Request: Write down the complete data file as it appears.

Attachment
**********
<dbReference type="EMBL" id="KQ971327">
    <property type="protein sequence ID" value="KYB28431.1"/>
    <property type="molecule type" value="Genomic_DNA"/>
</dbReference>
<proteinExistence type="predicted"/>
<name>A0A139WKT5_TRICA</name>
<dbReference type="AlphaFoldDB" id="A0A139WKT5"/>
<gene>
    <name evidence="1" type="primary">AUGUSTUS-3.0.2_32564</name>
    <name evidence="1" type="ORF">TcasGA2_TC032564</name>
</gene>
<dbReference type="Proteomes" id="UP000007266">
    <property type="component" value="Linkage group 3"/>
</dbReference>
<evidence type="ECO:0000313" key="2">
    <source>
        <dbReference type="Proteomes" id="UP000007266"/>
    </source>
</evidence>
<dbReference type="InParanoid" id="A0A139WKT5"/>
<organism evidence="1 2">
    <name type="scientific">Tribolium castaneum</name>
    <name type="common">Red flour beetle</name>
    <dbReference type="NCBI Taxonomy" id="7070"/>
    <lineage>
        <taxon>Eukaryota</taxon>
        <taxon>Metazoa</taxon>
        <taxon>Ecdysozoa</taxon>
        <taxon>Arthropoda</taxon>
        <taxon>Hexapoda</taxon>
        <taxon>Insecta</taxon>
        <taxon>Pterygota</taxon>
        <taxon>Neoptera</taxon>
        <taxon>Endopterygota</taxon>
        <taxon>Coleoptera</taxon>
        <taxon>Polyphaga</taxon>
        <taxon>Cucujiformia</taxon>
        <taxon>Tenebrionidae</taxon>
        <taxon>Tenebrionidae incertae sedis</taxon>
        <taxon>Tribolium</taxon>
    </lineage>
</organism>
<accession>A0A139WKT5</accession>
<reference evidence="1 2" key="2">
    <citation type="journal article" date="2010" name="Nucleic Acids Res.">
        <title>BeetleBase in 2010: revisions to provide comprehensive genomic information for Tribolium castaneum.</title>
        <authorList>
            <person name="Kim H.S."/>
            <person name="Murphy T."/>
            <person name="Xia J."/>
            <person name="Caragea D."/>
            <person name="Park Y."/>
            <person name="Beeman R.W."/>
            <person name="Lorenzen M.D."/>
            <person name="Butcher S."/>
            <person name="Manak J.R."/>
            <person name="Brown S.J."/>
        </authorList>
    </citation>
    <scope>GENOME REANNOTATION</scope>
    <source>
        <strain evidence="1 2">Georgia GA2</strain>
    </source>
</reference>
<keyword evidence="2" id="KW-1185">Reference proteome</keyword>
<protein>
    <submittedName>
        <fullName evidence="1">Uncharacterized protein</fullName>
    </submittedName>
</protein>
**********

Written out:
<dbReference type="EMBL" id="KQ971327">
    <property type="protein sequence ID" value="KYB28431.1"/>
    <property type="molecule type" value="Genomic_DNA"/>
</dbReference>
<proteinExistence type="predicted"/>
<name>A0A139WKT5_TRICA</name>
<dbReference type="AlphaFoldDB" id="A0A139WKT5"/>
<gene>
    <name evidence="1" type="primary">AUGUSTUS-3.0.2_32564</name>
    <name evidence="1" type="ORF">TcasGA2_TC032564</name>
</gene>
<dbReference type="Proteomes" id="UP000007266">
    <property type="component" value="Linkage group 3"/>
</dbReference>
<evidence type="ECO:0000313" key="2">
    <source>
        <dbReference type="Proteomes" id="UP000007266"/>
    </source>
</evidence>
<dbReference type="InParanoid" id="A0A139WKT5"/>
<organism evidence="1 2">
    <name type="scientific">Tribolium castaneum</name>
    <name type="common">Red flour beetle</name>
    <dbReference type="NCBI Taxonomy" id="7070"/>
    <lineage>
        <taxon>Eukaryota</taxon>
        <taxon>Metazoa</taxon>
        <taxon>Ecdysozoa</taxon>
        <taxon>Arthropoda</taxon>
        <taxon>Hexapoda</taxon>
        <taxon>Insecta</taxon>
        <taxon>Pterygota</taxon>
        <taxon>Neoptera</taxon>
        <taxon>Endopterygota</taxon>
        <taxon>Coleoptera</taxon>
        <taxon>Polyphaga</taxon>
        <taxon>Cucujiformia</taxon>
        <taxon>Tenebrionidae</taxon>
        <taxon>Tenebrionidae incertae sedis</taxon>
        <taxon>Tribolium</taxon>
    </lineage>
</organism>
<accession>A0A139WKT5</accession>
<reference evidence="1 2" key="2">
    <citation type="journal article" date="2010" name="Nucleic Acids Res.">
        <title>BeetleBase in 2010: revisions to provide comprehensive genomic information for Tribolium castaneum.</title>
        <authorList>
            <person name="Kim H.S."/>
            <person name="Murphy T."/>
            <person name="Xia J."/>
            <person name="Caragea D."/>
            <person name="Park Y."/>
            <person name="Beeman R.W."/>
            <person name="Lorenzen M.D."/>
            <person name="Butcher S."/>
            <person name="Manak J.R."/>
            <person name="Brown S.J."/>
        </authorList>
    </citation>
    <scope>GENOME REANNOTATION</scope>
    <source>
        <strain evidence="1 2">Georgia GA2</strain>
    </source>
</reference>
<keyword evidence="2" id="KW-1185">Reference proteome</keyword>
<protein>
    <submittedName>
        <fullName evidence="1">Uncharacterized protein</fullName>
    </submittedName>
</protein>